Home State

California

Rachel Park founded Curieus, a nonprofit that brings hands-on science to underserved kids to spark curiosity and increase diversity in STEM. Her team of 150 high school volunteers has provided free weekly after-school science programs to more than 3,000 at-risk youth. From a small start at her local Boys & Girls Club, she has grown Curieus to 21 chapters across Silicon Valley, New York, and London, among other locations. She has garnered $18,000 for her program from groups such as Google and GoFundMe Gives Back. When the pandemic shut down her program sites, she and her team developed and distributed educational videos, free science experiment kits, and live online workshops, reaching families across the globe.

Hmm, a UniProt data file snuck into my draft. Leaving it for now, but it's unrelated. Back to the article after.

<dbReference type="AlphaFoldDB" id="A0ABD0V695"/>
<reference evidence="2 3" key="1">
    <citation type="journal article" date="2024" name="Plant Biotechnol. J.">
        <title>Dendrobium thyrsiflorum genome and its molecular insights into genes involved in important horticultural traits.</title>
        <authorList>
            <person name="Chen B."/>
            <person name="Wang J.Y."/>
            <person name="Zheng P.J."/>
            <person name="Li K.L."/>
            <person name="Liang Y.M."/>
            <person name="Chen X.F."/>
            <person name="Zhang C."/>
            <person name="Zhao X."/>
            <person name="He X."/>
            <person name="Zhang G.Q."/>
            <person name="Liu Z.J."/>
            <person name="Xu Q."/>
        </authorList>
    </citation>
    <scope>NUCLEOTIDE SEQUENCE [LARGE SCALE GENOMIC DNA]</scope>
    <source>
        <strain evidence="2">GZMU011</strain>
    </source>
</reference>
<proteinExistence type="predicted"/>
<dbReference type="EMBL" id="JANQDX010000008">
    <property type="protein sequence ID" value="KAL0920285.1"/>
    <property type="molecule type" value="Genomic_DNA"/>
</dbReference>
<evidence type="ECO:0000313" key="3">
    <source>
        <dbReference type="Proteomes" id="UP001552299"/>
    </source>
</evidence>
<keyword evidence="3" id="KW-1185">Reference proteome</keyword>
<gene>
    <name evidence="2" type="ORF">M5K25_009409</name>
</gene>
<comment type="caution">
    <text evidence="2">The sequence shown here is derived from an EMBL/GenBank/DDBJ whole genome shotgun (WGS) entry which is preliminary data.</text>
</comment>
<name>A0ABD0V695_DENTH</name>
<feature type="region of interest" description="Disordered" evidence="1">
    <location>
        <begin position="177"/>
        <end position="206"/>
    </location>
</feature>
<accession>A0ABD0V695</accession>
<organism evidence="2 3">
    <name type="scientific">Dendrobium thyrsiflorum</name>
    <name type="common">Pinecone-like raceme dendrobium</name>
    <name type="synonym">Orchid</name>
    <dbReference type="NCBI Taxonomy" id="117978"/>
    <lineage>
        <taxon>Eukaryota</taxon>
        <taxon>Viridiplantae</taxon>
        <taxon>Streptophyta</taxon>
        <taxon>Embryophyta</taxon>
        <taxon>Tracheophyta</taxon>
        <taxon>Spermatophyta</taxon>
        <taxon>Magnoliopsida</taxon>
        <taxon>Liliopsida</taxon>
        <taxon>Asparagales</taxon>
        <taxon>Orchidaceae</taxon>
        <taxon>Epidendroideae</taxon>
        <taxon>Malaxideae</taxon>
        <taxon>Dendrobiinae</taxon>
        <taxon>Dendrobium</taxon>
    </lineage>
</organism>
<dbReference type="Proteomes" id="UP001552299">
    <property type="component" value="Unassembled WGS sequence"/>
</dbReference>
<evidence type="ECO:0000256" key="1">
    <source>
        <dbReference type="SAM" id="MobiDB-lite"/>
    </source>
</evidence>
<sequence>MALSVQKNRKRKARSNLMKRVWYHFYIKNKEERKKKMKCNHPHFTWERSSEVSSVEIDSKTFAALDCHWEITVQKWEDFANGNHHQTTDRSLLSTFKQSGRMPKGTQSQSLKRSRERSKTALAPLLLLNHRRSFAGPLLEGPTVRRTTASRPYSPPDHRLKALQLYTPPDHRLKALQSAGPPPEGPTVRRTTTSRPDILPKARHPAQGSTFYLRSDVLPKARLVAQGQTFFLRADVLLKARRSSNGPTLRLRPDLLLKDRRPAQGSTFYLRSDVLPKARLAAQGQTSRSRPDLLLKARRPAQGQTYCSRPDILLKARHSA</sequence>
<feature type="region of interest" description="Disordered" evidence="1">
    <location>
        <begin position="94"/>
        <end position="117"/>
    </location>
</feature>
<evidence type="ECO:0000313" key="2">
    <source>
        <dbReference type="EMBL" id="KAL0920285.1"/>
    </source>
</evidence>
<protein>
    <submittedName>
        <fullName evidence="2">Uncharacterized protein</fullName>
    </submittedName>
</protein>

Rachel launched her program as a high school freshman after noticing the huge disparity in her biology classmates’ science preparedness. She did some research and learned that 89% of students in one of her school’s two feeder districts came from low-income families and from schools that lacked STEM classes. She realized the irony that in Silicon Valley, too many students were being left behind in science and technology. Determined to address the inequity, she spent months contacting schools, developing curriculum, building a website, and creating a 20-page manual. Accidentally misspelling “curious” one day, she named her program Curieus after pioneering scientist Marie Curie. When the pandemic hit, her team developed Curieus in Quarantine, a hands-on science video curriculum with viewers worldwide that has been adopted by five U.S. school districts. For families with limited access to technology, Rachel launched Curieus Cares — boxes of free science materials and experiment booklets that her team has hand-delivered to more than 800 families. “In starting Curieus, I’ve gained confidence in my ability to act boldly and engage my peers,” says Rachel. “The experience has sparked my life’s mission to address inequities through the power of social entrepreneurship and innovation.”